Monday, February 24, 2014

When Turkeys Attack

It’s the 2-month anniversary of my Christmas Eve Turkey Encounter and as I look back on the traumatizing event, I decided to do a little wild turkey research with the help of the National Wild Turkey Federation.  Go ahead and click on the link.  Such a thing really exists!

Wild Turkey Fun Facts

Throwback Thursday?
·      Wild turkeys are the official game bird of Massachusetts.  There are over 7 million wild turkeys in the United States today.  The species almost became extinct in the early 1900s and were completely eliminated from Massachusetts in 1851 due to hunting.

·      Females (called hens) usually weigh between 8-10 lbs.  Males (called toms or gobblers) average 16-24 lbs.  Both males and females reach a height of 3-4 ft.

·      Turkeys run at speeds of 10-20 mph and max out at 25 mph.  (And y'all told me to run away!)  They can fly in bursts up to 55 mph.

·      Turkeys do not see well in the dark.  They sleep in trees at night.

·      Courtship begins during the winter months and it is considered mating season from February to April.

·      Turkeys usually feed in the early morning and afternoons.

Turkey Attacks

You can all form your own opinions but from the view of a survivor, turkeys are evil creatures.  They have been known to terrorize postal workers and attack innocent human beings.

In the fall of 2008, there were daily attacks on postal workers on South Street in Rockport, Massachusetts.  One mail carrier made national news in August 2009 when he used his pepper spray to fend off an attacking bird.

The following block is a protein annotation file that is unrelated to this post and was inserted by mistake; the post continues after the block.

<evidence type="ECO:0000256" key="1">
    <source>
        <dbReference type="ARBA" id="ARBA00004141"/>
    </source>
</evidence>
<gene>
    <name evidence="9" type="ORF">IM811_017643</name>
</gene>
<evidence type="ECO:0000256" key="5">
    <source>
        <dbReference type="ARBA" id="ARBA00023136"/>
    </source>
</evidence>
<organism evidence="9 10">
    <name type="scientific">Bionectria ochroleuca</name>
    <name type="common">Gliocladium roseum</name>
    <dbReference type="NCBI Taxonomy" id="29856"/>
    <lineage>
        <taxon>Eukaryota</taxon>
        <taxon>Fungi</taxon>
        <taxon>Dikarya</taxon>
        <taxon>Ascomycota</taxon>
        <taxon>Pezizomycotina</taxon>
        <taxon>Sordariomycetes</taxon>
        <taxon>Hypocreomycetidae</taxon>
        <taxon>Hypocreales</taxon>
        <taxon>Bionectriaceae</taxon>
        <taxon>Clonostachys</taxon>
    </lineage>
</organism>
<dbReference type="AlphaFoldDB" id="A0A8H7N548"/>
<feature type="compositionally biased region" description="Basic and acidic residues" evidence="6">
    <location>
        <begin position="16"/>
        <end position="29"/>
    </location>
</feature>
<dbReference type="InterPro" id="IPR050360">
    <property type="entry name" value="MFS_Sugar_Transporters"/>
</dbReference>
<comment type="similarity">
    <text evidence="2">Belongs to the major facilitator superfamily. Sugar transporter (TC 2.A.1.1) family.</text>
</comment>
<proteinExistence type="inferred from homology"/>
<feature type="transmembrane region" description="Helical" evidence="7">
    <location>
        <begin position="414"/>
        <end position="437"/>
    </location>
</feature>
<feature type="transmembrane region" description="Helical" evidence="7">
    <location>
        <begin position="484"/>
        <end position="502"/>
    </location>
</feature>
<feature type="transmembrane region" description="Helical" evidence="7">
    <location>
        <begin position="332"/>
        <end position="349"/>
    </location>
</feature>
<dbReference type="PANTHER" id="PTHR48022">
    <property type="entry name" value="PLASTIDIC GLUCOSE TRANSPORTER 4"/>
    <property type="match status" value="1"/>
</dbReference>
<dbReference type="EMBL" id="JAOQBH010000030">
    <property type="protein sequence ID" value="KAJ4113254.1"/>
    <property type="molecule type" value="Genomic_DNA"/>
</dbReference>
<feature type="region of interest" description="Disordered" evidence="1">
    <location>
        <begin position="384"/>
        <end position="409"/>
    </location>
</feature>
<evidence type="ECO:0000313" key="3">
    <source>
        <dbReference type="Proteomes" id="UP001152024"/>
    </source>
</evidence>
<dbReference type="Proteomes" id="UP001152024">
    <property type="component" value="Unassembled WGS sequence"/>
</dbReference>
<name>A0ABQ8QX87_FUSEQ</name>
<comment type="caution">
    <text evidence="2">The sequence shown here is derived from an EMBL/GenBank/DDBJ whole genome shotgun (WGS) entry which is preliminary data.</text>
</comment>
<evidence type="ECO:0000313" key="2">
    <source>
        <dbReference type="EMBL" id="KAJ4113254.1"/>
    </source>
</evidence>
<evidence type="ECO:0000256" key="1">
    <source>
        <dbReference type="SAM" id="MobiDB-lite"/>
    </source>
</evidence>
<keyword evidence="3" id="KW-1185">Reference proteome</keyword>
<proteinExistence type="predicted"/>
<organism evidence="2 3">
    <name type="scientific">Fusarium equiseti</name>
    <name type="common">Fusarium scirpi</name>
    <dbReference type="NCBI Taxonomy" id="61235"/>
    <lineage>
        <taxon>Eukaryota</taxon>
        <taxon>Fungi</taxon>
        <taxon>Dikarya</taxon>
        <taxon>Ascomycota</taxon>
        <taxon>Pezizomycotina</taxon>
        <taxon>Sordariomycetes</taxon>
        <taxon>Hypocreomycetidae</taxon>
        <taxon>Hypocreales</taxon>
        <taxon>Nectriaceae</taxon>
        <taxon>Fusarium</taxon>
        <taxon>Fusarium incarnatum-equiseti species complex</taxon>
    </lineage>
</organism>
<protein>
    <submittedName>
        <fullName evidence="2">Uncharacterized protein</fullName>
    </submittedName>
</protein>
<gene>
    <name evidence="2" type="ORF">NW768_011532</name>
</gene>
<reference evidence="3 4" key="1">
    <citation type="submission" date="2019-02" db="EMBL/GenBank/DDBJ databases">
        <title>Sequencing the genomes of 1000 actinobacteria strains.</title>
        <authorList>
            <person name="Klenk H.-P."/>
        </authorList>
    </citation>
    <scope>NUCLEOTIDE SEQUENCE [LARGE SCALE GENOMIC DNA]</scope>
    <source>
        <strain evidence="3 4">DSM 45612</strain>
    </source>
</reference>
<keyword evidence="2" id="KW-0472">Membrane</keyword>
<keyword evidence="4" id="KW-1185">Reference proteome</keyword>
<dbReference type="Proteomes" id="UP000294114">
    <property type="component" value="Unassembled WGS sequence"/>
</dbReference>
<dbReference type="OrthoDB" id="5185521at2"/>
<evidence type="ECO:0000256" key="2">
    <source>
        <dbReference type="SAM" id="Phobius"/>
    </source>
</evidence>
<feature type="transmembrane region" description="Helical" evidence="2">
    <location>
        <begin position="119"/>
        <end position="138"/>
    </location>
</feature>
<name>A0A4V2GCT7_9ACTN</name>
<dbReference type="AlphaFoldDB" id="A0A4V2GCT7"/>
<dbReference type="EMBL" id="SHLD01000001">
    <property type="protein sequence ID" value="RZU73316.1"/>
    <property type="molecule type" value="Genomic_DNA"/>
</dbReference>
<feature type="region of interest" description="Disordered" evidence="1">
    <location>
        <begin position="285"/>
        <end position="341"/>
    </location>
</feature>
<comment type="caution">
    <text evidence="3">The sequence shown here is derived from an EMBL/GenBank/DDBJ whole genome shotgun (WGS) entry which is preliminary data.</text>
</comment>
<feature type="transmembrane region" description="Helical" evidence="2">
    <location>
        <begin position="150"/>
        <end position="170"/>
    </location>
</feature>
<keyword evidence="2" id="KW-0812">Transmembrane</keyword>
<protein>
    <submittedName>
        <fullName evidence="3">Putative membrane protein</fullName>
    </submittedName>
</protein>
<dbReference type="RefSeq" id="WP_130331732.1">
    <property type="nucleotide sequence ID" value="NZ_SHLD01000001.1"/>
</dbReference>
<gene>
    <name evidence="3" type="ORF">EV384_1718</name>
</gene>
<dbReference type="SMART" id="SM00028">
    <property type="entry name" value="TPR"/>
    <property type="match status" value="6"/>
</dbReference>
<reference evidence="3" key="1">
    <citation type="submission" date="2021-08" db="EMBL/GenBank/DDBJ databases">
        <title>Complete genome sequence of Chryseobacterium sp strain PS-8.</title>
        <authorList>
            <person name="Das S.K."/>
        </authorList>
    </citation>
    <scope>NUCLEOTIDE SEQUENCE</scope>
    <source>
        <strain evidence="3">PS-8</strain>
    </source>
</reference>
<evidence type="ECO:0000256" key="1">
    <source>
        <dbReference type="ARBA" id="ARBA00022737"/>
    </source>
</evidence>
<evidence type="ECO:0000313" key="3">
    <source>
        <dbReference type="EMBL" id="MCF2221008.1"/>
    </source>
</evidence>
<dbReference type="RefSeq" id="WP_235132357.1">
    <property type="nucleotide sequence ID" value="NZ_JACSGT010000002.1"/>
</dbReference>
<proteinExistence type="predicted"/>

Today wild turkeys are seen together in “gangs” all around Cape Cod after being reintroduced to the Cape in 1989 via Camp Edwards and the Cape Cod National Seashore.

I read a lot of advice but most sources agree: don’t feed the birds and stay away.

What should you do if a Wild Turkey Attacks?

·      Be Aggressive.  Don’t let those giant birds intimidate you.  Make loud noises and wave your arms.  A broom is a useful tool to swat them away.  An umbrella can be used to mimic a male turkey spreading its tail feathers and bully an attacking turkey.  I don’t know about you but I run with neither a broom nor an umbrella.

·      Turkey’s do not like water.  If you are running with a water bottle, throw some water on it.  If you’re in your yard, use a hose.

·      Turkeys usually avoid dogs.  Another reason why I need a puppy!

·      When in doubt: Mace works.

I hope this is the last time I ever have to post about any type of bird but I'd love to hear your stories.  Stay safe out there my friends!


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